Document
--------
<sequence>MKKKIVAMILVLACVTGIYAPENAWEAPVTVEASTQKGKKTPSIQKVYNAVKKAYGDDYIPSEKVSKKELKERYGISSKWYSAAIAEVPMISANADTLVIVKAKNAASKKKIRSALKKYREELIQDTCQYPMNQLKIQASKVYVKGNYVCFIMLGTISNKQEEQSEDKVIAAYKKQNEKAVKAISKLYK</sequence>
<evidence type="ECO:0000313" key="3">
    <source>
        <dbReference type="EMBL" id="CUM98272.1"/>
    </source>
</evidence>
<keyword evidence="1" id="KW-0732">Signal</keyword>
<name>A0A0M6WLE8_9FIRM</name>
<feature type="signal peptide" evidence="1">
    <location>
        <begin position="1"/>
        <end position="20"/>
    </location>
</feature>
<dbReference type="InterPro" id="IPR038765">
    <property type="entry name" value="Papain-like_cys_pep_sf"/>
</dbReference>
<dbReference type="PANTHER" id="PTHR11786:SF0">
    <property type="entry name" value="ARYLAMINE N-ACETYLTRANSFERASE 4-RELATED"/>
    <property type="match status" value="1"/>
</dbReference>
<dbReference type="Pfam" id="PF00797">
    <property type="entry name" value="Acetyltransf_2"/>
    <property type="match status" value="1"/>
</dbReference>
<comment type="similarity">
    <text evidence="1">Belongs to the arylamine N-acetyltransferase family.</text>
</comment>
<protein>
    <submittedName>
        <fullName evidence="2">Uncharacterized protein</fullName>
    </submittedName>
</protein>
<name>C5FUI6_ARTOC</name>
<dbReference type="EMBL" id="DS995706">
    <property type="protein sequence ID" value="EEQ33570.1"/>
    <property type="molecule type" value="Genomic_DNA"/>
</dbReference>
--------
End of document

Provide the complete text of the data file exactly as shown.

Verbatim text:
<sequence>MKKKIVAMILVLACVTGIYAPENAWEAPVTVEASTQKGKKTPSIQKVYNAVKKAYGDDYIPSEKVSKKELKERYGISSKWYSAAIAEVPMISANADTLVIVKAKNAASKKKIRSALKKYREELIQDTCQYPMNQLKIQASKVYVKGNYVCFIMLGTISNKQEEQSEDKVIAAYKKQNEKAVKAISKLYK</sequence>
<evidence type="ECO:0000313" key="3">
    <source>
        <dbReference type="EMBL" id="CUM98272.1"/>
    </source>
</evidence>
<keyword evidence="1" id="KW-0732">Signal</keyword>
<name>A0A0M6WLE8_9FIRM</name>
<feature type="signal peptide" evidence="1">
    <location>
        <begin position="1"/>
        <end position="20"/>
    </location>
</feature>
<dbReference type="InterPro" id="IPR038765">
    <property type="entry name" value="Papain-like_cys_pep_sf"/>
</dbReference>
<dbReference type="PANTHER" id="PTHR11786:SF0">
    <property type="entry name" value="ARYLAMINE N-ACETYLTRANSFERASE 4-RELATED"/>
    <property type="match status" value="1"/>
</dbReference>
<dbReference type="Pfam" id="PF00797">
    <property type="entry name" value="Acetyltransf_2"/>
    <property type="match status" value="1"/>
</dbReference>
<comment type="similarity">
    <text evidence="1">Belongs to the arylamine N-acetyltransferase family.</text>
</comment>
<protein>
    <submittedName>
        <fullName evidence="2">Uncharacterized protein</fullName>
    </submittedName>
</protein>
<name>C5FUI6_ARTOC</name>
<dbReference type="EMBL" id="DS995706">
    <property type="protein sequence ID" value="EEQ33570.1"/>
    <property type="molecule type" value="Genomic_DNA"/>
</dbReference>